I was reminded about why this is important to women and public speaking this morning, thanks to Marci Alboher's excellent Shifting Careers blog at the New York Times, which today points out blogger Michael Melcher's attempt to analyze the Myers-Briggs personality types of the presidential candidates. Here's a bit about how he devines Hillary Clinton's personality type (emphasis added):
Introversion/extraversion refer to where people get their energy. Extraverts get their energy from other people, the external world, and experiences. Introverts get their energy from themselves or their own space. Extraverts are often chatty, social and open; introverts are often quiet, reflective and contained. Introverts open up to their close friends; extraverts open up to everyone. Bill Clinton is clearly an extravert; I think Hillary is an introvert...Since 75% of the population is extraverted, extraverts are considered normal...Introverts often have to feign extraversion to succeed in the professional world; their natural style is often not valued. Much of the criticism of Hillary Clinton's authenticity is criticism of her introversion.As one who had my personality type professionally assessed, I also learned that, on the thinking/feeling scale, the majority of men fall into the "T" camp and the majority of women in the "F" camp. As a result, men whose personality types have a stronger "feeling" preference and women with a stronger "thinking" preference are bound to be misunderstood by others--they're literally not acting to (the more common) type.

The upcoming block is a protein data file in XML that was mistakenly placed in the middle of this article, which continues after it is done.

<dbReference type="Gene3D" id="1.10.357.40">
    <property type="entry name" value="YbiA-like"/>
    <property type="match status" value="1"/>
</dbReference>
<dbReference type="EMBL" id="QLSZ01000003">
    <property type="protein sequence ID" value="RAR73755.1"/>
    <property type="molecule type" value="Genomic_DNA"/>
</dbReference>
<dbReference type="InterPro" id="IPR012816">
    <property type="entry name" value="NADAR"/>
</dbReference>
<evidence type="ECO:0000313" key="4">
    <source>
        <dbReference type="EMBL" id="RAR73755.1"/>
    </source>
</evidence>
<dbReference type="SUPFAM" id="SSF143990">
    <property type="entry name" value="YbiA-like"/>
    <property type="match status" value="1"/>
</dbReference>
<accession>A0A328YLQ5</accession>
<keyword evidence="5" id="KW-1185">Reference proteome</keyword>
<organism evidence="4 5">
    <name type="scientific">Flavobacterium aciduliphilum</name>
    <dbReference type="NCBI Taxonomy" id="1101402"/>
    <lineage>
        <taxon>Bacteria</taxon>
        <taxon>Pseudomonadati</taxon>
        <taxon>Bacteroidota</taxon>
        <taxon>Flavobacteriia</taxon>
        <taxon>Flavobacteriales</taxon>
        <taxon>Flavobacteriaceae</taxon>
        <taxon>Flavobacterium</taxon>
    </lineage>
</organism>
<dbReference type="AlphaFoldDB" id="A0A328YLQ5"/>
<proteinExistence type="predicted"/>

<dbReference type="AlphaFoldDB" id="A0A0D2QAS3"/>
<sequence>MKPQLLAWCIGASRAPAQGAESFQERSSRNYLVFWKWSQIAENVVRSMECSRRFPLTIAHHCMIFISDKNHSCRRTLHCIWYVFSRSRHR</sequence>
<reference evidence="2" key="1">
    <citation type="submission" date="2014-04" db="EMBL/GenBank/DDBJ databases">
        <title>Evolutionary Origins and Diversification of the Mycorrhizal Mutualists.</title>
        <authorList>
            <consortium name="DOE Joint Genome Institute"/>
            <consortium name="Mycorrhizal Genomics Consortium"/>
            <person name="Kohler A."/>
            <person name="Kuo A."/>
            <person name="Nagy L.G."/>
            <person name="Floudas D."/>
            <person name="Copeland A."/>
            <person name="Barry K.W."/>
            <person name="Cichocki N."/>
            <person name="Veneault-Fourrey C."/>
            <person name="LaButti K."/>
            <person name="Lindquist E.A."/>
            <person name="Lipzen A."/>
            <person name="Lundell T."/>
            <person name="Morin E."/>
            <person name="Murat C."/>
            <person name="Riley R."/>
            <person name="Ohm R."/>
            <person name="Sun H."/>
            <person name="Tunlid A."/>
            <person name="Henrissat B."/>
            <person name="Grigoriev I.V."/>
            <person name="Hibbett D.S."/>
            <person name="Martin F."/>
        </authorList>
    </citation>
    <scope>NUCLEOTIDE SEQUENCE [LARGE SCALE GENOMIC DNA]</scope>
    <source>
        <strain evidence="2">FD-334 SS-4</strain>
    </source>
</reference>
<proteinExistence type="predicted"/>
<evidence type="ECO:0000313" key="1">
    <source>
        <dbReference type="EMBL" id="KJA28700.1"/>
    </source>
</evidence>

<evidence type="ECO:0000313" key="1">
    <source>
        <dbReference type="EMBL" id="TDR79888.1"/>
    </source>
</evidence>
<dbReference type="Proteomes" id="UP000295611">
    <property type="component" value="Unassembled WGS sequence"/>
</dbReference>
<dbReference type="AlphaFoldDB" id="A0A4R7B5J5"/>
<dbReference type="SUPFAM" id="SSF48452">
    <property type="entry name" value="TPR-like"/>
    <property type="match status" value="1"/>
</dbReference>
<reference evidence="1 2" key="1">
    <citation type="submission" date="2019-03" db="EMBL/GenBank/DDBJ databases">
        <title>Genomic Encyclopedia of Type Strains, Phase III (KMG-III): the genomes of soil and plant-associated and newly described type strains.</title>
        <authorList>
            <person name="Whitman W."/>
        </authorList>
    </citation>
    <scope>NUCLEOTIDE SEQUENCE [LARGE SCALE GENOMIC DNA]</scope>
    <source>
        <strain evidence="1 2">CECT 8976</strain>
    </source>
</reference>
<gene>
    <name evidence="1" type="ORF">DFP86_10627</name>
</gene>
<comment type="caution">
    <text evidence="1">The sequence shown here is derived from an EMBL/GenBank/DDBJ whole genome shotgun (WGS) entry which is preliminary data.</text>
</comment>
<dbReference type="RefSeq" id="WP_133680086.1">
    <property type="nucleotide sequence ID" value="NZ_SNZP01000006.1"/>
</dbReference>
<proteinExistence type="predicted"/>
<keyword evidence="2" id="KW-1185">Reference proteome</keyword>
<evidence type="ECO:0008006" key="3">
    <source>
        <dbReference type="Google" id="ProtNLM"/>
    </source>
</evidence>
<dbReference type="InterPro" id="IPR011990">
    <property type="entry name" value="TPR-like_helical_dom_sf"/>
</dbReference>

It's important for women to factor in their personality type as well as their gender when considering what works for them as speakers. Introverts may need to schedule some down time before and after a speech or presentation, as the experience might use up much more energy than it would for an extrovert. (It's exhausting, colleagues have told me, to stretch themselves in this way.) Women who score higher as analytical "thinkers" should understand that they'll be misunderstood by both men and women in the audience. (Being a strong "thinker," by the way, doesn't mean you don't get emotional--everyone has some of each pair of traits, with a preference for one more than the other.) I've observed in many discussions with women about public speaking that some assume their difficulties are based on gender bias, when they may simply reflect a personality preference on their part and the part of the audience members.
For an easy read on figuring out your own (and others') Myers-Briggs types, check out Type Talk and Type Talk at Work, or check with your human resources office about taking the personality type assessment. It's often a relief to find out how your type reacts in a variety of settings--public speaking included--and to use that knowledge to make your path easier.